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5 ‘Native American’ Quizzes With No Basis in Reality

The quiz craze that has caught social media by storm includes a number of culturally insensitive quizzes about Native Americans.
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The quiz craze has caught social media by storm with quizzes like “What State Should You Live In?” and “What’s Your Mental Age?”

But lately, quizzes themed around this country’s first peoples have started popping up. These quizzes have no basis in reality, and add to the many misconceptions about Native Americans that mainstream America already has. Here are five we found:

What Is Your Native American Name?

This quiz from has quiz takers answer basic questions, like are you a girl or a boy? And what would you do if you saw a fight happening? It comes complete with racist and stereotypical caricatures and images of Native Americans.

Apparently, a quiz taker who enjoys hiking, is a leader and would try to resolve conflicts, their name would be “Takoda,” which according to Playbuzz translates to “friend to everyone.”

A post to says “Takoda” is a Lakota Sioux name, but is it really? points out that names that are touted as Native American rarely are, and almost never have the meaning websites say.

“I found that there are dozens of ‘American Indian baby name list’ sites on the Internet repeating the same list of 50-70 supposedly Native American girls and boys names... of which very few are genuine,” says the Native-Languages site. “No, Chenoa does not mean ‘white dove’ in Cherokee, and Aiyana does not mean ‘blossom’ or ‘eternal bloom.’ Kaya does not mean ‘little sister’ in Hopi. Nadie does not mean ‘wise’ in Algonquin. These and many other translations are flatly false and we have no idea where they came from.”

What Native American Animal Are You?

This quiz from aims to determine which Native animal you are. One of the questions asks quiz taker’s favorite aspect of the sky: the moon, the sun, the stars, or the clouds. It also asks quiz takers to choose a sound between crickets, falling pebbles, rumble of thunder, whisper of trees, or howling wind. And according to this quiz, what you notice first about the opposite sex has some bearing on which animal you’ll get.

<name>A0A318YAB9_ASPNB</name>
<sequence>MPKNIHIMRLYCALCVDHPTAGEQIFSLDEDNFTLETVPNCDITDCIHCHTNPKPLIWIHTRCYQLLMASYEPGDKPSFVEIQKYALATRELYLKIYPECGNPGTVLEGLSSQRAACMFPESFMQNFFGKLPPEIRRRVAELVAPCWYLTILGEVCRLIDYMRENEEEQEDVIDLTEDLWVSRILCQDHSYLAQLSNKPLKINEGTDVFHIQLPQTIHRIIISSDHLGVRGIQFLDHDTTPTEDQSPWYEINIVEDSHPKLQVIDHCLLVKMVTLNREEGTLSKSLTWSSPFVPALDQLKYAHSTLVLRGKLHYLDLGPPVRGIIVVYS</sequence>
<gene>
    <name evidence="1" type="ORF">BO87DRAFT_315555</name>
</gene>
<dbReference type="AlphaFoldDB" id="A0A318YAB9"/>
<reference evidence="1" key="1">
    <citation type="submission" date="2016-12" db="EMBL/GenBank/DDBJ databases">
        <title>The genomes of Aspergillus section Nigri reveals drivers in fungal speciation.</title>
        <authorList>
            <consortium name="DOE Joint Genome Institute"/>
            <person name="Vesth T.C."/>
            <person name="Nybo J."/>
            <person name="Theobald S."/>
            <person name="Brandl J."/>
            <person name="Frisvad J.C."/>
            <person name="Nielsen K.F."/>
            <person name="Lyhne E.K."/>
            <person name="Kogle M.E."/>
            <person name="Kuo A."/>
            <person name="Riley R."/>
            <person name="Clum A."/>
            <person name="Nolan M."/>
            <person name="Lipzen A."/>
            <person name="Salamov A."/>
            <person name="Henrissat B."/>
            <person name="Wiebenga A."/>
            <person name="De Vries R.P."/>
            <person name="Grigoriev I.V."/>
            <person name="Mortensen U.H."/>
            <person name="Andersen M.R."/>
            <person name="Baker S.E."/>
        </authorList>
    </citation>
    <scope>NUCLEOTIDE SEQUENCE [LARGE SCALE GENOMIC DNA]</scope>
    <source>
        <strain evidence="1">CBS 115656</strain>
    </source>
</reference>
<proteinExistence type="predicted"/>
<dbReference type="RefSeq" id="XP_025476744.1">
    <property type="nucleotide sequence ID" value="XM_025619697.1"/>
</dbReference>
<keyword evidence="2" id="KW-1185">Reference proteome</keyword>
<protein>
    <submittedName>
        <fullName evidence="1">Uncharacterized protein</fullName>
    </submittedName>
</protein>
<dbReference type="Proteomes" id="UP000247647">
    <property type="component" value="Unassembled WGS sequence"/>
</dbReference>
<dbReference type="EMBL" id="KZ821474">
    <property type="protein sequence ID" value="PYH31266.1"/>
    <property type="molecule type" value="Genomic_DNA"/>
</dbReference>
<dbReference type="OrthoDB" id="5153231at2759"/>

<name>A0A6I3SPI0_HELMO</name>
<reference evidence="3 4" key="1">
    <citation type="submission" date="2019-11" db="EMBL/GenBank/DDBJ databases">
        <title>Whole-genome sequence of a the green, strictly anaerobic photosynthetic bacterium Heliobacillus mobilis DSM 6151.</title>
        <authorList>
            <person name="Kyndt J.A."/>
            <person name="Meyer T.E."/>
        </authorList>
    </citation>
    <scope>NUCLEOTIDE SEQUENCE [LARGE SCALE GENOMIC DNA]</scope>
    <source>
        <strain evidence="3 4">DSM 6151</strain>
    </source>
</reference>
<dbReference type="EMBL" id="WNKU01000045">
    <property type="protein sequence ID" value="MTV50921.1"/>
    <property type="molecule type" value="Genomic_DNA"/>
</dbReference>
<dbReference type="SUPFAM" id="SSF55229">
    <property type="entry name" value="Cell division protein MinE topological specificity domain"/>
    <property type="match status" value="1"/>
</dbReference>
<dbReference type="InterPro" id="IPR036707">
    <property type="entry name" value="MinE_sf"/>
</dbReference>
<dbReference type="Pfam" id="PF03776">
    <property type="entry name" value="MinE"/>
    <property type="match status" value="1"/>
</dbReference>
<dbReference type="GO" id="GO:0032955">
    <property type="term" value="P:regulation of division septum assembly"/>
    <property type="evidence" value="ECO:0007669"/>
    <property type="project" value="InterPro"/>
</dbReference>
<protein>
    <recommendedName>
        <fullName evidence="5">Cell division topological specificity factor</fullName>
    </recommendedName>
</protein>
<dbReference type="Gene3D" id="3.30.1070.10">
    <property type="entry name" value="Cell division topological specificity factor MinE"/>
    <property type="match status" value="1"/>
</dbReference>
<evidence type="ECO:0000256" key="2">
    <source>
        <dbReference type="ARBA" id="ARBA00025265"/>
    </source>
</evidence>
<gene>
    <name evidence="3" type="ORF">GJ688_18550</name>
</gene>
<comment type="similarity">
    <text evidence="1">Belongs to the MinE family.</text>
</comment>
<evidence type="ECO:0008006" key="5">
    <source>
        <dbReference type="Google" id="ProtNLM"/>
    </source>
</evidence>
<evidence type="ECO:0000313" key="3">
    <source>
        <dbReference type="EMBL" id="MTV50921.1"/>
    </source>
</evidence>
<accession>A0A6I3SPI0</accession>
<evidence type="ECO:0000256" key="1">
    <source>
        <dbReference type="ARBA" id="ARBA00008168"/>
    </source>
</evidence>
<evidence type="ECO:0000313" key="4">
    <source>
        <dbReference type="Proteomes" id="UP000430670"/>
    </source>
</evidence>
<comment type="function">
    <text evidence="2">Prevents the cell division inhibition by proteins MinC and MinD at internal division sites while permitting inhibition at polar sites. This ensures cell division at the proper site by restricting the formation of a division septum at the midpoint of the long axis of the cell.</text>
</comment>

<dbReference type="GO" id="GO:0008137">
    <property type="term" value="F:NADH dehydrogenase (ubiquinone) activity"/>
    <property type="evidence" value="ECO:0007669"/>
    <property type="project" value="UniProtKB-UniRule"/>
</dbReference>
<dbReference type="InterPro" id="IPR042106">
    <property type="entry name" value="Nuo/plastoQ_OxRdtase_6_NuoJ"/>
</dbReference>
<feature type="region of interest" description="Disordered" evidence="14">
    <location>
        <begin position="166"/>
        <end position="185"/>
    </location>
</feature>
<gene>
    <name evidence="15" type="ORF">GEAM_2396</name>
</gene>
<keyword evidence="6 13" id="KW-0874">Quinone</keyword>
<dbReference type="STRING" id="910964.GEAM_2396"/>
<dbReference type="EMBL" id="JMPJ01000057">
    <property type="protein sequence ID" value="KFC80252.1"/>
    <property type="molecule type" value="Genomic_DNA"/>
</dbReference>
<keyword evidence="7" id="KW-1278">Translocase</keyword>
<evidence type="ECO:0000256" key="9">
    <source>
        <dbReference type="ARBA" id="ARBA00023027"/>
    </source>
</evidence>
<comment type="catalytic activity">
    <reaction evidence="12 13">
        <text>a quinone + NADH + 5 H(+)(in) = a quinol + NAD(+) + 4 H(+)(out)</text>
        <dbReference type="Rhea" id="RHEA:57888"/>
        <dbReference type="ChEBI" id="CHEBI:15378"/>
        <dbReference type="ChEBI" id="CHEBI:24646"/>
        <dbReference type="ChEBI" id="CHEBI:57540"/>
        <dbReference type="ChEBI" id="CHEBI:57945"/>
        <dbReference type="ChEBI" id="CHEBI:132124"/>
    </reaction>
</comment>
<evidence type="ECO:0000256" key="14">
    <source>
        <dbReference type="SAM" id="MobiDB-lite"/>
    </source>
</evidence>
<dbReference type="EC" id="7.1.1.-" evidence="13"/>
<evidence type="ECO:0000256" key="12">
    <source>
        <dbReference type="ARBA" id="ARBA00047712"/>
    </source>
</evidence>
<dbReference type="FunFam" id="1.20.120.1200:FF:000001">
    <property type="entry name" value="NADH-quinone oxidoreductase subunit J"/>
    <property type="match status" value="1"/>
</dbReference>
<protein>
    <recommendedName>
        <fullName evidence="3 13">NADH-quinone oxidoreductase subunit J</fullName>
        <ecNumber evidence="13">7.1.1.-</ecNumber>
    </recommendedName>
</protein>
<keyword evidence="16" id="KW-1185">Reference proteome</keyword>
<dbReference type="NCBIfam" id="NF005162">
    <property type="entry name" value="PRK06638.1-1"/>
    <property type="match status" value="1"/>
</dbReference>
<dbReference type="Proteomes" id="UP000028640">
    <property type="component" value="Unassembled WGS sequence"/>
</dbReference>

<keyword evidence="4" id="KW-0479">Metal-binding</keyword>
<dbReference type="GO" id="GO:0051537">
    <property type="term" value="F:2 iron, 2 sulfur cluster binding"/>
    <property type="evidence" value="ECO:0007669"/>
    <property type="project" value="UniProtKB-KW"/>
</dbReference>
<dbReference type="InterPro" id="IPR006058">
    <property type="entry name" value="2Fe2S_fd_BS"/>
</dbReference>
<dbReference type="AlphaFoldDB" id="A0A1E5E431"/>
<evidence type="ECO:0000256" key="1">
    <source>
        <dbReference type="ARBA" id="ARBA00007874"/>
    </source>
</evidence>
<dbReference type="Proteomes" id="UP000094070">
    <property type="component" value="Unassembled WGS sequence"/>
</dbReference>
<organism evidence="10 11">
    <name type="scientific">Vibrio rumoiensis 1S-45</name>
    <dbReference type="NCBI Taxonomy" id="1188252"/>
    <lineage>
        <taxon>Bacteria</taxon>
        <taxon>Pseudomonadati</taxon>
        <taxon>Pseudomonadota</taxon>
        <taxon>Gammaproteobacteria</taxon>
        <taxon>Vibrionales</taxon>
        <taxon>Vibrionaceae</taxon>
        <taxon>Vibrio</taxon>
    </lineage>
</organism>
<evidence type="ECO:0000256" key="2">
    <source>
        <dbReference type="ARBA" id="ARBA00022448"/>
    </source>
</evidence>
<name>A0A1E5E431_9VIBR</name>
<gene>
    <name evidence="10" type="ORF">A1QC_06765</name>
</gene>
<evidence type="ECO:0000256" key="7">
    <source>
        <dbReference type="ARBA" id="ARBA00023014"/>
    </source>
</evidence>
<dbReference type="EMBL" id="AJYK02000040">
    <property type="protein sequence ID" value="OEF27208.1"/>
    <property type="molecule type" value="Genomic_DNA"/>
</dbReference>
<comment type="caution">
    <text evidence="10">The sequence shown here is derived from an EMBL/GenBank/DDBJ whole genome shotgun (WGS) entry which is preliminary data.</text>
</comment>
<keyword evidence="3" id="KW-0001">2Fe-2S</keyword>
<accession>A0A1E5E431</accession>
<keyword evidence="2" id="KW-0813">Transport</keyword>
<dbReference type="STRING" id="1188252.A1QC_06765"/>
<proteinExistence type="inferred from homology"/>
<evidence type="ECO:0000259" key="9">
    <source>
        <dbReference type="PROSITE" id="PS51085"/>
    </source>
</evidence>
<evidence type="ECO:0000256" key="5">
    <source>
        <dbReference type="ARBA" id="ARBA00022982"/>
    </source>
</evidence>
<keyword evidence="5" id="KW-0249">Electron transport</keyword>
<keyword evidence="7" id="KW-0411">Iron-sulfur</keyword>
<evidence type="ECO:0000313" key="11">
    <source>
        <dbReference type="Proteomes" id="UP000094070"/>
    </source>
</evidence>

The quiz is even full of romanticized images, like the one below. Quiz results can include the bear, eagle, deer, stallion, and wolf.

A screen grab of one of the questions from

What Totem Animal Are You?

Another similar quiz to the animal one above, this one, also from aims to determine what totem animal quiz takers are. Apparently the quiz makers can determine this by knowing things like favorite season and subject in school, and even political views. Even the introduction to the quiz asks “Do you have Native American roots? Take this quiz to find your Native American totem animal!” The animal totem results can be an eagle, wolf, bear or deer.

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What Native American Tribe Are You?

No need to research that ancestry, just take this quiz from Okay, that’s not true at all, but this quiz says it will determine which tribe quiz takers are best suited to be in. And it can do so in seven questions, one of which is “How should a tribe be governed?”

The most worrisome thing about this quiz is its assertion that Caribs were cannibals and the Blackfoot are “bloodthirsty.” Assertions that the Caribs were cannibals were a form of imperial propaganda and taken as fact without question.

“Such accusations were made against many independent Amerindian groups, at least until their conquest had been achieved,” says Neil L. Whitehead in his article Carib Cannibalism. The Historical Evidence. “Similarly many such accusations must be judged as simply self-serving since the legal position of any Amerindians considered to be cannibals was such that they were liable to arbitrary enslavement.”

One of the answers to “What is the most effective way to get food?” is actually “eat dried limbs of enemies.” And as an option for “The white men arrive. What do you do?” quiz takers can choose to “use them as a source of ritual cannabalism,” “go talk to Geronimo,” “they’ve brought a horse, let’s see if they’ll have a bargain,” or “either fight, or migrate.”

This is the main image from the What Native American Tribe Are You? quiz on

What’s Your Hawaiian Name?

Similar to the Native American name quiz, the names offered at are not in fact Native Hawaiian names. It asks quiz takers if they’ve “ever wanted an exotic Polynesian name?” And asks simple personality questions like “Are you an optimist, pessimist or a realist?” and “Are you relaxed and easy going?” to determine the quiz takers Native Hawaiian name.

Quizzes such as these propagate a negative and stereotypical view of Native Americans, and makes it easier for mainstream America to avoid learning anything true about Indian country.

Commenters on the Native Hawaiian name quiz are fed up. Hazel Kupihea-Lotu said: “I thought ‘Hanohano’ meant noble an[d] ‘Nalani’ meant the heaven, stop giving the wrong meanings to such beautiful names. Take this crap off or do it properly, with the correct meanings. We here in Hawaii take our culture very, very seriously. So give us some respect!!”

Another commenter, Pauline Pilialoha Yap is mad about the appropriation: “What a bunch of BS. I hate it when haole misappropriate our language and culture and worse—they make it all up. Nalani means ‘serenity of the skies,’ Akela means, ‘noble, strength, refinement, sophistication,’ Keani means ‘waves and breezes,’ Kamea means, ‘precious one.’ WTF?!! You can make up names and meanings all you want, but don’t claim that it’s Hawaiian.”

Leeanne Root

Here’s to people appreciating Hawaii for it’s beauty and not misappropriating Native culture or making up fake Native Hawaiian names. This is a view of the N? Pali coast as seen from Waimea Canyon State Park on Kauai.